The jewel of the Village has always been what we called phase II. Pristine, forested, rolling land, with the most dramatic views, cascading creeks and water falls. It’s all there, untouched and waiting for this moment and the right people to build a community of caring, sharing and prepared people.
In 2006, when we got started, I expected to quickly sell out on Phase I, then move to the best part. Then the sub-prime mortgage crisis hit in 2007, followed by a total economic melt-down, led by Real Estate in 2008. It’s been slow going, but our unique approach to community building creates value that goes far beyond the land. So, we survived in slow growth mode. Slow is good when you are striving to build a community with solid roots. Sort of like nurturing a Japanese bonsai tree.
Fast forward to 2012. The forests are 6 years older and the wildlife has cycled through several generations, but phase 2 is otherwise unchanged. Meanwhile, the cost of building paved roads and other infrastructure required by the government, has sky-rocketed to the point that traditional development of Phase II is not feasible. And, on Phase I, we have grown a community of self-sufficient folks. Our gardens are maturing, along with our gardening skills and our bees. We have weathered seasons of drought and plenty with our rainwater catchment systems; we have experimented with various types of low-cost alternative energy, from wood gasification to Lister Diesel generators, to simple wood stoves, solar ovens and micro-hydro-electric generators. We have built six lovely homes, some traditional construction, log, SIP, cast concrete and experimented with ultra low cost CONEX shipping container construction at the amphitheater, for storage, for workshops and finally, for guest houses. The learning from all of this and expertise from highly skilled people who have joined us over the years continues to raise the level of self-sufficiency and preparedness of the Village community.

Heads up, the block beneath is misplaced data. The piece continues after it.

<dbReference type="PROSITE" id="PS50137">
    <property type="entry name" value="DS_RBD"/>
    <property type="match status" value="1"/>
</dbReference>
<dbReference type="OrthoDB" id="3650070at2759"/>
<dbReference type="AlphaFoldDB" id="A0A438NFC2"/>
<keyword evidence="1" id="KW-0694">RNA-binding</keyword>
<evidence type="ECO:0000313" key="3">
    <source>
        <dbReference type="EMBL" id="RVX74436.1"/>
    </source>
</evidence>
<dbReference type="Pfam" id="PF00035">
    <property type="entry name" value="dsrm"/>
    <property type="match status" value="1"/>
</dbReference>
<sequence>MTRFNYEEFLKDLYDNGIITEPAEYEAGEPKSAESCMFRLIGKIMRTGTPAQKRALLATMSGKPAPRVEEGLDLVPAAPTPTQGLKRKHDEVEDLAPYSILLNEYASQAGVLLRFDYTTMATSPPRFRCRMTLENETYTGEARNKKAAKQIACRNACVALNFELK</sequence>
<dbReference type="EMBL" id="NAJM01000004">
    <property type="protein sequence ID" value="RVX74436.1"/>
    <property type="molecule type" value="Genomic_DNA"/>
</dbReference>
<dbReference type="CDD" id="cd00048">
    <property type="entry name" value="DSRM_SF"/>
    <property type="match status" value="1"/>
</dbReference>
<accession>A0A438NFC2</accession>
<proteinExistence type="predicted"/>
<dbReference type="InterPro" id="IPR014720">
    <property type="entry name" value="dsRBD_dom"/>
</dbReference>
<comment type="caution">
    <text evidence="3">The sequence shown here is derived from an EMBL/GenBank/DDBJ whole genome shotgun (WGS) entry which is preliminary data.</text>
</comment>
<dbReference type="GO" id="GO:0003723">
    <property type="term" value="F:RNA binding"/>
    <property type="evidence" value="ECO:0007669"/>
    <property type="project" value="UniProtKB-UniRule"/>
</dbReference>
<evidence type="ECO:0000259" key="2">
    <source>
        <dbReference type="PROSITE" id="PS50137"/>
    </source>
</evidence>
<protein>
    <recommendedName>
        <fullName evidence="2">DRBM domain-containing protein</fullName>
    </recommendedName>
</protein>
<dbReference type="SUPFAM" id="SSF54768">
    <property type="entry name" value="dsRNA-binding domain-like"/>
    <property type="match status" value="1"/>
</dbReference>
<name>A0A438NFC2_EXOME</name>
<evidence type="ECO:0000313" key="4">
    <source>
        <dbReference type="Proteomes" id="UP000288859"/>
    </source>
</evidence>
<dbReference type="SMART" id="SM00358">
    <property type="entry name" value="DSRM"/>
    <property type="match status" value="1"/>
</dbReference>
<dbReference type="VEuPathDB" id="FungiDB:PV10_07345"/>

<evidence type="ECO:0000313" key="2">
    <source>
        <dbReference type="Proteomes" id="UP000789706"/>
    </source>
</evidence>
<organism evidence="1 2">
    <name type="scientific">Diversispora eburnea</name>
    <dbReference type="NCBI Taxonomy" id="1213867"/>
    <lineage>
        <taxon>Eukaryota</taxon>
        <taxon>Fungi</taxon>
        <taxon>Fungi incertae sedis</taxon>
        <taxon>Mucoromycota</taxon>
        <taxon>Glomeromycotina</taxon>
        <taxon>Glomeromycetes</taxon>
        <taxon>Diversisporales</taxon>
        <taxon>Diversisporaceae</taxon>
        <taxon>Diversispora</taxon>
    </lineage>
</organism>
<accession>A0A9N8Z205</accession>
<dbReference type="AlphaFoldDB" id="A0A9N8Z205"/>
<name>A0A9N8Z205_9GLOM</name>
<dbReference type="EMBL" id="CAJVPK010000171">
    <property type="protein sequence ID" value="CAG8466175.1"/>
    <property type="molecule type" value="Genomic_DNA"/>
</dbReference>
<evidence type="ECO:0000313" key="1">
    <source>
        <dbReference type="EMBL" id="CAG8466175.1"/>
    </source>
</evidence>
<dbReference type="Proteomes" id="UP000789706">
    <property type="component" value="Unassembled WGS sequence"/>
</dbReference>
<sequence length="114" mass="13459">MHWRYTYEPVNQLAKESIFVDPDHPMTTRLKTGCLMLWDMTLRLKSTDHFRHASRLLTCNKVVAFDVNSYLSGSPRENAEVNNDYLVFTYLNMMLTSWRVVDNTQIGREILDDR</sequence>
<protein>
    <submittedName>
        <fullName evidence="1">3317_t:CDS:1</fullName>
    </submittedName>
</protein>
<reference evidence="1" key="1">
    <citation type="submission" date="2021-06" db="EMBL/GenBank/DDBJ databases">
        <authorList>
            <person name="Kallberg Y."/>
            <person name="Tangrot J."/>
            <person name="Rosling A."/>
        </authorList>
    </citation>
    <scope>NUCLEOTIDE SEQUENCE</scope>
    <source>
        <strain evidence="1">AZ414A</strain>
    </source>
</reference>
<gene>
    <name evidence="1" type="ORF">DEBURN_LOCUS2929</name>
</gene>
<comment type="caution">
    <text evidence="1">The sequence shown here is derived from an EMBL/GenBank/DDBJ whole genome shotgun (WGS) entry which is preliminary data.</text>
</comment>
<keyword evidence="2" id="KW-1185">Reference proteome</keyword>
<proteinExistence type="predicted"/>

Cost of ownership in difficult economic times has been the primary obstacle for most people who wanted to join us in living a simple, frugal life. So, here’s the low-cost alternative:
Land on Phase II is to be owned by an LLC with shareholders. Through a shareholder’s agreement, co-owners allocate personal plots within the community.
This method of ownership has several advantages:
- Lower cost per acre (In the $4,000 range)
- Lower taxes: Blocks of land over 16 acres can remain in “green belt” status, with close to zero tax rates.
- As there is one owner, it is not a “development”, hence no need for Government Planning to interfere.
- Lower development costs for roads, and other infrastructure.
- Full membership in the established Village on Phase 1 with access to commons, hiking trails, community gardens, and other infrastructure.
- Shared cost of self-sufficiency infrastructure (well(s), rainwater catchment, alternative energy systems, etc.)
- Enhanced sense of community, but still not a commune.
Purchase size would be from 50 to 100 acres.
So, hypothetically, 50 acres, shared equally in 5 acre lots = 10 owners (could be more owners and lower total cost with smaller lots). Out of that, each contributes an acre for a highly functional 10-acre commons. This is all usable plateau top land. Cost per household would be in the neighborhood of $20,000 plus the shared legal cost of setting up the LLC. Add a low cost home, like the guest house from Shipping Containers I built for under $10,000 to, say, a 2-acre piece of Phase II and you could have a great life in a gorgeous, sustainable community for about $18,000.
I know there are a lot of you out there who desperately want to own land in the Village, but simply can’t afford it in this economy. And I can’t afford to sell Phase I land for much less and even cover my sunk development costs. But I have no development costs in Phase II other than the interest I have been paying on it for six years.
If this sounds interesting, please let me know. We can start doing some serious planning and marketing if there is enough interest.